In fact my discussions on the nameless sequence prompted a slew of emails from readers who had independently come up with the same thing. Furthermore, several readers noted a trick they used to generate a variation on the nameless sequence, which simply involves writing down a standard binary count sequence, commencing at 1, proceeding up to the number of wires you wish to test, and then “rotating” the results. For example, assuming that we wish to test 10 wires called a through j for stuck-ats, bridges, and open faults, we would commence by writing the binary values for 1 to 10 as illustrated in Figure 3(a).
Figure 3. Generating a variation of the nameless sequence
Once we’ve generated the binary count, we conceptually “rotate”
the table 90 degrees clockwise (or anti-clockwise if you are so-inclined) to create the final test sequence as illustrated in Figure 3(b). This scheme has an advantage over my nameless sequence in that it results in one less test for any number of wires except 2n
(I tell you, I learn something new every day).Actually testing the device
Using the "nameless" sequence (or similar) to generate addresses, we would first write corresponding "nameless-sequence-based" data values into each "nameless" location and then read these values back again. This would ensure that we had access to the device and that there were no short, open, or bridging faults on the address or data busses.
The next step would be to write functional tests that verify the internals of each memory device, but these techniques are a tad more complex and will therefore be left as topics for future columns.And the answer is…
And so, returning to my original tale of woe, how could it be that my tests passed when there wasn’t even any memory in the cabinet?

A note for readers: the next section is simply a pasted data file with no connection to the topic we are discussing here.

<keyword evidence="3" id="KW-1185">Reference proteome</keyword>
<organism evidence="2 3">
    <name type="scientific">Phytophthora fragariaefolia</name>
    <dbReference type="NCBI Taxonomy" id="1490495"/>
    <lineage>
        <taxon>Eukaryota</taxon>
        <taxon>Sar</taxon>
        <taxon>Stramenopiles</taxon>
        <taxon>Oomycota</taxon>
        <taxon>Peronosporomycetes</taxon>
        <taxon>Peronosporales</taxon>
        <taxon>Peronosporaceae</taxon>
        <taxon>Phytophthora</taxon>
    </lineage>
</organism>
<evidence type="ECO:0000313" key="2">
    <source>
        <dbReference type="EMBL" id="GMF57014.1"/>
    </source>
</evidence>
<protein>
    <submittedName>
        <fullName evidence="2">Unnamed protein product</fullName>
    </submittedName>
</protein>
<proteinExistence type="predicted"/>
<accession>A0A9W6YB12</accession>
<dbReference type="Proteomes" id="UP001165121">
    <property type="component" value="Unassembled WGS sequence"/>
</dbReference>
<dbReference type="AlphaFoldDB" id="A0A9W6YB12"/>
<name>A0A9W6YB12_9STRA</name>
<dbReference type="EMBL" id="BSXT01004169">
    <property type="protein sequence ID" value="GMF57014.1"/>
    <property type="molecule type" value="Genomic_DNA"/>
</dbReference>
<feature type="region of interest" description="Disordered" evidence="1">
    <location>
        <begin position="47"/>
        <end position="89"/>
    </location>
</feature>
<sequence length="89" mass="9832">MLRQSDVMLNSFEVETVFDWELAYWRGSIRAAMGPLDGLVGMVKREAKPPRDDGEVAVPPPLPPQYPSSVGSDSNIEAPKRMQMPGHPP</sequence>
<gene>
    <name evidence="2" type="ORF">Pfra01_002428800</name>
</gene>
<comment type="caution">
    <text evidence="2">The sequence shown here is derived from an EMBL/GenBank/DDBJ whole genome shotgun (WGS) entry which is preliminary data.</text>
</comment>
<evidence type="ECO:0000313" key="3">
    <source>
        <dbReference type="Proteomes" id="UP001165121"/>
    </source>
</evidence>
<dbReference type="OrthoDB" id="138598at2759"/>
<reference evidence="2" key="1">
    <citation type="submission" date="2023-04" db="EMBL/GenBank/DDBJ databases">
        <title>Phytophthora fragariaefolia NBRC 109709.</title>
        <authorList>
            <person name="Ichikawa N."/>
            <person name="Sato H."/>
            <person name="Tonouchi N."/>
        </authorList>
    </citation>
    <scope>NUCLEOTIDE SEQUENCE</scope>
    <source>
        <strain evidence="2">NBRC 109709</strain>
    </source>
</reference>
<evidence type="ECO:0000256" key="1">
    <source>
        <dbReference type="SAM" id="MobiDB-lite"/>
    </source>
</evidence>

Arrggghhh! It was all due to parasitic capacitances on the data and address busses. Whatever 010101… (or similar) value that I wrote to the bus persisted long enough for me to read it back again.
I cannot tell you how silly I felt when I discovered my mistake, but that’s how we learn… the real trick is to not make the same mistake more than once (grin).Click Here
to see other articles in this "How it was..."
series...Editor's Note: It would be great if – in addition to commenting on my articles – you took the time to write down short stories of your own. I can help in the copy editing department, so you don’t need to worry about being “word perfect”. All you have to do is to email your offering to me at max@CliveMaxfield.com with
“How it was” in the subject line.I can post your article as “anonymous” if you wish. On the other hand, what would be really cool would be if you wanted to add a few words about yourself – and maybe even provide a couple of
“Then and Now” pictures – for example:On the left we see me as a young sprog – I was still a student at this time, poised on the brink of leaping into my first position at International Computers Limited (ICL). On the right we see me as I am today – a much older and sadder man, beaten down by the pressures of work and bowed by the awesome responsibilities I bear (grin).